Free Book – “Guide to Family Law” – Order Now!
The latest reprint of our popular book “A Guide to Family Law – Everyday Answers” is hot off the press and we are taking orders now!
The book includes information on all aspects of Family Law including children’s arrangements, child support and property matters, even this months overhaul of the Domestic Violence laws! The book is an “easy read” and a MUST for anyone going through separation, or for organisations dealing with separated couples.
This edition includes extensive information on the latest amendments to the Family Law Act, which have dramatically changed the way the Court now determines parenting arrangements.
If you or your organisation would like one, or multiple copies, please contact us now. This FREE book is an invaluable resource, phone (07) 3221 4300 to order today!
Yesterday, on 17 September, the changes to the Domestic Violence Protection Act (Qld) commenced. The changes represent a complete overhaul of the previous laws that had been in place for 20 years. You must be aware of these changes. For a summary of these complex changes, read our article “Alert – New Domestic Violence Laws – Queensland”.
Date Claimer – New Seminar
On 24 and 30 October Michael Lynch will be presenting a special 2 hour seminar, explaining the basics of Family Law, from parenting arrangements to property settlement. Don’t miss this special event!
Full details will be available in the next flyer!
What’s my Initial Contribution Worth now?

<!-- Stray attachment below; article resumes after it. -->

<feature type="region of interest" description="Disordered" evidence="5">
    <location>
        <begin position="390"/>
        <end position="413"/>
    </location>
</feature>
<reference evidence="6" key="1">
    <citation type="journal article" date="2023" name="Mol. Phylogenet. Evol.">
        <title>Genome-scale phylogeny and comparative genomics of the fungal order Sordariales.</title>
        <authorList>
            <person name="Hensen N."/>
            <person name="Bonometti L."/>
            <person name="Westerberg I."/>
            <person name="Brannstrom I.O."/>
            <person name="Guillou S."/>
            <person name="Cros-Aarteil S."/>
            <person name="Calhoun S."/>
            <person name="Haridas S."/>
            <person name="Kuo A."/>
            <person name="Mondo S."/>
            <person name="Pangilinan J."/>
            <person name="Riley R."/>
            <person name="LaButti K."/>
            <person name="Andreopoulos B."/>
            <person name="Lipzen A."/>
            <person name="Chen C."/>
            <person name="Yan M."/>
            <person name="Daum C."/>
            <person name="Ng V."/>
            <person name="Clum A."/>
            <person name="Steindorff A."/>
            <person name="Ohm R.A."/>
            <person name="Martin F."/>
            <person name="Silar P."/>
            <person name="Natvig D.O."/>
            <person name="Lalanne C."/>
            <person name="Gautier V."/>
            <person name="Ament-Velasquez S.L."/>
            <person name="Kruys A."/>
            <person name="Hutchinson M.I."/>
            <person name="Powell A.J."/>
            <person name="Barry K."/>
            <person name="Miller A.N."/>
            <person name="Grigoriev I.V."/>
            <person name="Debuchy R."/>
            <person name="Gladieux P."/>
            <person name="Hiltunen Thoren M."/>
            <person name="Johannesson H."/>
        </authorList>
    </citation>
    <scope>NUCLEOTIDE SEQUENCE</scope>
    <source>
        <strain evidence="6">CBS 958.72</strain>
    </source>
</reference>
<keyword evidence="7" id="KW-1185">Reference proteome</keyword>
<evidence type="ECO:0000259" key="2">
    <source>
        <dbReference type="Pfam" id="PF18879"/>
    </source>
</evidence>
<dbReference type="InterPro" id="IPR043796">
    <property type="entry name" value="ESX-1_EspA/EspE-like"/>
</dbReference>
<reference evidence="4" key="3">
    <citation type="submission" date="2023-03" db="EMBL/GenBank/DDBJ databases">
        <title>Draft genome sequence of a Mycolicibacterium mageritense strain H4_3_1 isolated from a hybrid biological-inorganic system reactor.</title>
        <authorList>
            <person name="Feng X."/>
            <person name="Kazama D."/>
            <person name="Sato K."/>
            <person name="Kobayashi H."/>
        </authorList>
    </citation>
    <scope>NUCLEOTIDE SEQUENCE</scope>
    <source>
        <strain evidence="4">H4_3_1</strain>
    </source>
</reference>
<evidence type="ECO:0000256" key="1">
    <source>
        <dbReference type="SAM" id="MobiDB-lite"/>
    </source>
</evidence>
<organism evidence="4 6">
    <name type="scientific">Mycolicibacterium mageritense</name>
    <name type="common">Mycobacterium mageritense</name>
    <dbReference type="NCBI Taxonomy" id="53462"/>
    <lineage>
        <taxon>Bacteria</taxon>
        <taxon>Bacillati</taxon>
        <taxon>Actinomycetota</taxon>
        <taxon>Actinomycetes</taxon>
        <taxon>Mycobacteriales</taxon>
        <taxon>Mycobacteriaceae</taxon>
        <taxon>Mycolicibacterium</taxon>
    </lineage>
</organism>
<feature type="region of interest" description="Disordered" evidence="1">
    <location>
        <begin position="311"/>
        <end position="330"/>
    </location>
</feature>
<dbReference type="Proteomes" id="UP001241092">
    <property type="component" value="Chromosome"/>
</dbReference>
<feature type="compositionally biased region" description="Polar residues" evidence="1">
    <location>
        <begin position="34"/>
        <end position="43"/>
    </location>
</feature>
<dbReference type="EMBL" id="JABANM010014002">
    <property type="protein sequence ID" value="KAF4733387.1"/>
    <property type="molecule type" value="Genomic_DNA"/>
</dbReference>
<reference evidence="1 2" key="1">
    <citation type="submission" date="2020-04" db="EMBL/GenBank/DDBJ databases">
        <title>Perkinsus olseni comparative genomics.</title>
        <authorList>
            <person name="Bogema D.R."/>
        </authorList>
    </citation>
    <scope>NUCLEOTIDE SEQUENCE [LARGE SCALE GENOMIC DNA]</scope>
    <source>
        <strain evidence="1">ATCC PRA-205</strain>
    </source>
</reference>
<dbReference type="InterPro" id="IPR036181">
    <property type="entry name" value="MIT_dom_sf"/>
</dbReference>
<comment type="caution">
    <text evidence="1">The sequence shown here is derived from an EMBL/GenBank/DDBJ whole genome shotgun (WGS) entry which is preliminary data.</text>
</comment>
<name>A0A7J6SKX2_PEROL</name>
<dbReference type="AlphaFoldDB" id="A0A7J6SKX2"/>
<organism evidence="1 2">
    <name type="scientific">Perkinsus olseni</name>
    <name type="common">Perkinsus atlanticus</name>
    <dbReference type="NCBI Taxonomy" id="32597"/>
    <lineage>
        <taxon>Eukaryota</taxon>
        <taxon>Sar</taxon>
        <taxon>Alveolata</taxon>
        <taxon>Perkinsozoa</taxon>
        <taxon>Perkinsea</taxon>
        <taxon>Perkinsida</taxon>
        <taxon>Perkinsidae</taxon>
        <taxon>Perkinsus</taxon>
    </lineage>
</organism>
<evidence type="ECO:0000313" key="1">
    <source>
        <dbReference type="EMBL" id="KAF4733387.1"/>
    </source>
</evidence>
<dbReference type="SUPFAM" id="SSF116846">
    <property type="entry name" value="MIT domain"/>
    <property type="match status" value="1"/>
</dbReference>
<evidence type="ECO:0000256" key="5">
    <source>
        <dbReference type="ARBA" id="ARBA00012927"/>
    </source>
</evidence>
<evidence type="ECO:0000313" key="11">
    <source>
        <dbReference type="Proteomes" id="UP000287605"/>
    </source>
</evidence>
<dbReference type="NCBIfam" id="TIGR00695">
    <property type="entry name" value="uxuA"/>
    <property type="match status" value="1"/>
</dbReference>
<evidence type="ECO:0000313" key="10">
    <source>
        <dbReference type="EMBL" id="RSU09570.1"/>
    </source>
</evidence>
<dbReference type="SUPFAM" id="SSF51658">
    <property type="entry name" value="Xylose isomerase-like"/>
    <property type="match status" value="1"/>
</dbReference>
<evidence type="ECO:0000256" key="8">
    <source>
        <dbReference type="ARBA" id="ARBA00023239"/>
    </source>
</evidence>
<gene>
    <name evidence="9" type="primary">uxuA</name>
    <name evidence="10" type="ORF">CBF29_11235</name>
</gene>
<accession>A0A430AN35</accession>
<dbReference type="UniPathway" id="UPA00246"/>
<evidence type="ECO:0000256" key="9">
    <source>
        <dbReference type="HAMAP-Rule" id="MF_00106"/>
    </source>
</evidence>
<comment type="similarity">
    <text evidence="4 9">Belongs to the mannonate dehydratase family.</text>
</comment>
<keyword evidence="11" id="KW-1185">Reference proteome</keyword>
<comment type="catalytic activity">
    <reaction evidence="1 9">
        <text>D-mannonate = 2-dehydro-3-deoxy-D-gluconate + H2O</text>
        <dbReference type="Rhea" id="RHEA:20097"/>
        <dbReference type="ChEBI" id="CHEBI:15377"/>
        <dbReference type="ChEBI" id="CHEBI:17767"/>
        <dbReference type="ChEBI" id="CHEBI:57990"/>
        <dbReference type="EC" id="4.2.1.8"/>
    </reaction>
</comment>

Often parties expect that the property that they had at the beginning of the relationship by way of initial contributions will be credited back to them after separation in a final property split on a “dollar for dollar” basis. However, while initial contributions are important in assessing a property settlement the general legal principle is that over the duration of the relationship the “percentage weight” of the initial contributions will diminish.
The question for the Court in determining a division of the property is what “weight” is to be attached to any initial contribution. The Court will consider 2 key factors:
1. What use the parties made of that initial contribution; and
2. The duration of the relationship.
The lessening of an initial contribution’s weight does not occur merely as a result of the passage of time, but rather by the later offsetting contributions of the other spouse (even though those later contributions do not necessarily outstrip those
of the other party at any particular point). Ultimately, it is a discretionary jurisdiction (an “inexact science”), there is no mathematical formula for calculating what weight initial contributions will be given.
By way of example, a leading Family Court case on the point involved a 12 year relationship where there were 2 children. The husband made a significant contribution at the commencement of the relationship in the form of a house, which was subsequently sold and the proceeds used to buy the former matrimonial home. At the date of the trial the largest asset of the parties was the former matrimonial home, of which most of its value could be attributed to funds initially contributed by the husband. The husband was not given the value of his initial contribution back as part of the property settlement, but rather was given a significant adjustment of approximately 20% in his favour for the contribution.